False advertising. It wasn't comforting.
My dad died on March 2nd, 2011 after a six year, on again/off again battle with colon cancer. My dad had no reservations about telling me how he was relieved when my mom canceled what was supposed to be their first date because he had found out he had VD and "didn't want to risk it." In early 2005, however, he didn't want to be the one to tell me he had cancer.
I knew that the doctors suspected it and I knew when Dad was expecting his results, so I called him from the Metrolink station on the way to work. He wanted to pawn it off on Mom, but she wasn't home; I pushed. Dejected, he answered, "It's cancer."
He was on chemotherapy treatments after his initial surgery to remove a large portion of his colon. After some time, they told him he was clear! No cancer. They removed his chemo port from his chest. What a jinx that was. A few months later, we found out that his cancer had spread through the lymph system to his lungs. The cancer spread more over time and at the end of 2010, it reached his brain.
Sometime toward the end of February 2011, I went home to Ohio. It took me two days as I had to spend the night in Denver. My last normal conversation with my dad was on the phone at the Denver airport. By the time I got there, he couldn't hold a normal conversation. He was still in the rehab center when I first saw him. He was sleeping. My mom woke him up, "Darrell, Darrell! Look who's here."
He forced out, with raspy breath, "Buttons*."
I managed to keep it together for a while and didn't lose it until I was alone with him. I sat on his bed, at his hip, facing away to the window. I held his hand while watching the snow fall. The snow on the ground was so new and so white and the flakes that were falling were huge. It was peaceful and I began to tear up. As I was no longer able to keep my composure, I laid my head down on his chest. He kissed me twice on the head and I cried.
The following two days involved speaking with Hospice, setting up a hospital bed at home in the living room and of course, moving him back into the house. We spent a week or so after that at home with Dad. Family and friends visited and we felt so supported. It seems like Mom and I lived off of pizza and lattes from East West Brew House and sugar wafers, and I have no complaints about that.
It was an odd relief when my dad died. He had been sleeping for nearly a day straight when it happened. My Aunt Mary had been at the house for a couple hours, and I was in the other room, chatting with Jamie online. In the middle of our conversation, I said "I'm going to go in the other room. Aunt Mary's been here for a while, I'm just going to go in there."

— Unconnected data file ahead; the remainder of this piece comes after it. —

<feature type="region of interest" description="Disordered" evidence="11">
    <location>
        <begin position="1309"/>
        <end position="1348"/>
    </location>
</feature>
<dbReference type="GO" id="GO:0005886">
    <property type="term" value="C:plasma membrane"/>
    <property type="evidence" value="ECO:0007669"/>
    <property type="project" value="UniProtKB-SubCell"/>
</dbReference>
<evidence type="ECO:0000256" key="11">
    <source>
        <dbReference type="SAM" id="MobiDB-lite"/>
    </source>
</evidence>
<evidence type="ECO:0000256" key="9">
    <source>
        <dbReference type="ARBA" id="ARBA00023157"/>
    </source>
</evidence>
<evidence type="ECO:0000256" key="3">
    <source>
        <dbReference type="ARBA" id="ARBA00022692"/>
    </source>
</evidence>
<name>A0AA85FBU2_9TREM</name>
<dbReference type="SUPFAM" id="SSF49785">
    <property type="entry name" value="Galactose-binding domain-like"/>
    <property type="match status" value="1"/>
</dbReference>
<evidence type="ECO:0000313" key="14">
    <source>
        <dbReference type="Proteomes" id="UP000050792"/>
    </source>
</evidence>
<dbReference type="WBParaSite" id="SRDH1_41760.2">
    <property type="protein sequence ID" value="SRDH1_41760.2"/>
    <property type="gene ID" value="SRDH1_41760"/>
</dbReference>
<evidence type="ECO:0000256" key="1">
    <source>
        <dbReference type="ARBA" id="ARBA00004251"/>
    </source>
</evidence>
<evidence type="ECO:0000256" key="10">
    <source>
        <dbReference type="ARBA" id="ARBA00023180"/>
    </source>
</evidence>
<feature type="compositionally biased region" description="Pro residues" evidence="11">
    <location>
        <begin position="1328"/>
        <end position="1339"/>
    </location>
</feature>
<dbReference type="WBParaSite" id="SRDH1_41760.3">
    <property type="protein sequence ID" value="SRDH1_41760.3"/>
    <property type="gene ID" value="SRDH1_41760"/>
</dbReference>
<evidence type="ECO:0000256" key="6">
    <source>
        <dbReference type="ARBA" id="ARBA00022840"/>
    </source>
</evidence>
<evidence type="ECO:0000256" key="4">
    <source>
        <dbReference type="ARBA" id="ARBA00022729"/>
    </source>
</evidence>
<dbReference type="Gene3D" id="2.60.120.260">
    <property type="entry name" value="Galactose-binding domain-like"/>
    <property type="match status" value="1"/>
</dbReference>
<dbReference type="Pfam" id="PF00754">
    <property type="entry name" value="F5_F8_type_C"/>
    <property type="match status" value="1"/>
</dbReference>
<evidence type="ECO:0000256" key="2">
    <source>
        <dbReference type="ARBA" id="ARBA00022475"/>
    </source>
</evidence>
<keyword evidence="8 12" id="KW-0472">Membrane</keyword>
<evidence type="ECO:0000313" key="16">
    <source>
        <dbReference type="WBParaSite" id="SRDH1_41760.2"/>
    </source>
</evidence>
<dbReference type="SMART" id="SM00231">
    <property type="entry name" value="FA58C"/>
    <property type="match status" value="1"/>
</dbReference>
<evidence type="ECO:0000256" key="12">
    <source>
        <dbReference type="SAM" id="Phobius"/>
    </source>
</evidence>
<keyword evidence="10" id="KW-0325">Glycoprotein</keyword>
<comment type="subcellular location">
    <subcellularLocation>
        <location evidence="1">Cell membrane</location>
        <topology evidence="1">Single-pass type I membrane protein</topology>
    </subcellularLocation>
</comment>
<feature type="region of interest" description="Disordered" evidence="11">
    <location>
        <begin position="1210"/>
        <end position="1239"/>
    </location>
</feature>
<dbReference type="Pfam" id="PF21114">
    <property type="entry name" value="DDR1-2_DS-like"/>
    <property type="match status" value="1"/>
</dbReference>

I walked into the living room and stood at the foot of the bed. Dad was sleeping; breathing as he had been. Hong-hoo, hong-hoo, hong-hoo. Mom sat in the chair to my dad's right. Aunt Mary, standing to his left said, in her usual "well gosh!" tone, "Geez, I wish I knew a better prayer in Polish! I only know the Lenten prayer." I urged her to say it, anyway, and she bent down to recite it in his ear. She stood back up. Hong-hoo, hong-hoo, hong-- We waited. He had been having some apnea, so we just stood there a little wide-eyed in anticipation. I held my breath. HOO hong-hoo, hong-hoo.
We all relaxed. "Wow," I said, "Can you imagine if you said that prayer and then that was it!?"
Hong-hoo, hong-hoo, hong--
We looked at him. We looked at each other and waited.
"I think this is it, Dolly**." Mom said.
It was a really unexpected reaction, but I was relieved and felt at peace. I gazed over my dad and I smiled.
It's been fifteen and a half months. Father's Day didn't seem as hard last year as it was this year. I may have still been in my relief stage then, which has since worn off. Time has made the sad days fewer and farther between, but Father's Day was really rough. I think I spent two thirds of the day in a state of weepiness and on the couch with the laptop dialed to Pinterest, which helped. (So did the margarita Jamie made me.)
Over future years, I hope to be able to spend Father's Day with my own kids, showing Jamie how much we love him and telling my children stories about their Grandpa Stancliff much in the way Dad told me stories about my Grandpa Stancliff who had passed before I was born.
My dad left a lot of things behind and has given me so much over the years. I am just so happy to be able to say that the last thing my dad gave me was a smile.
*Buttons has always been my dad's nickname for me.
**Similarly, my mom has always called me Dolly.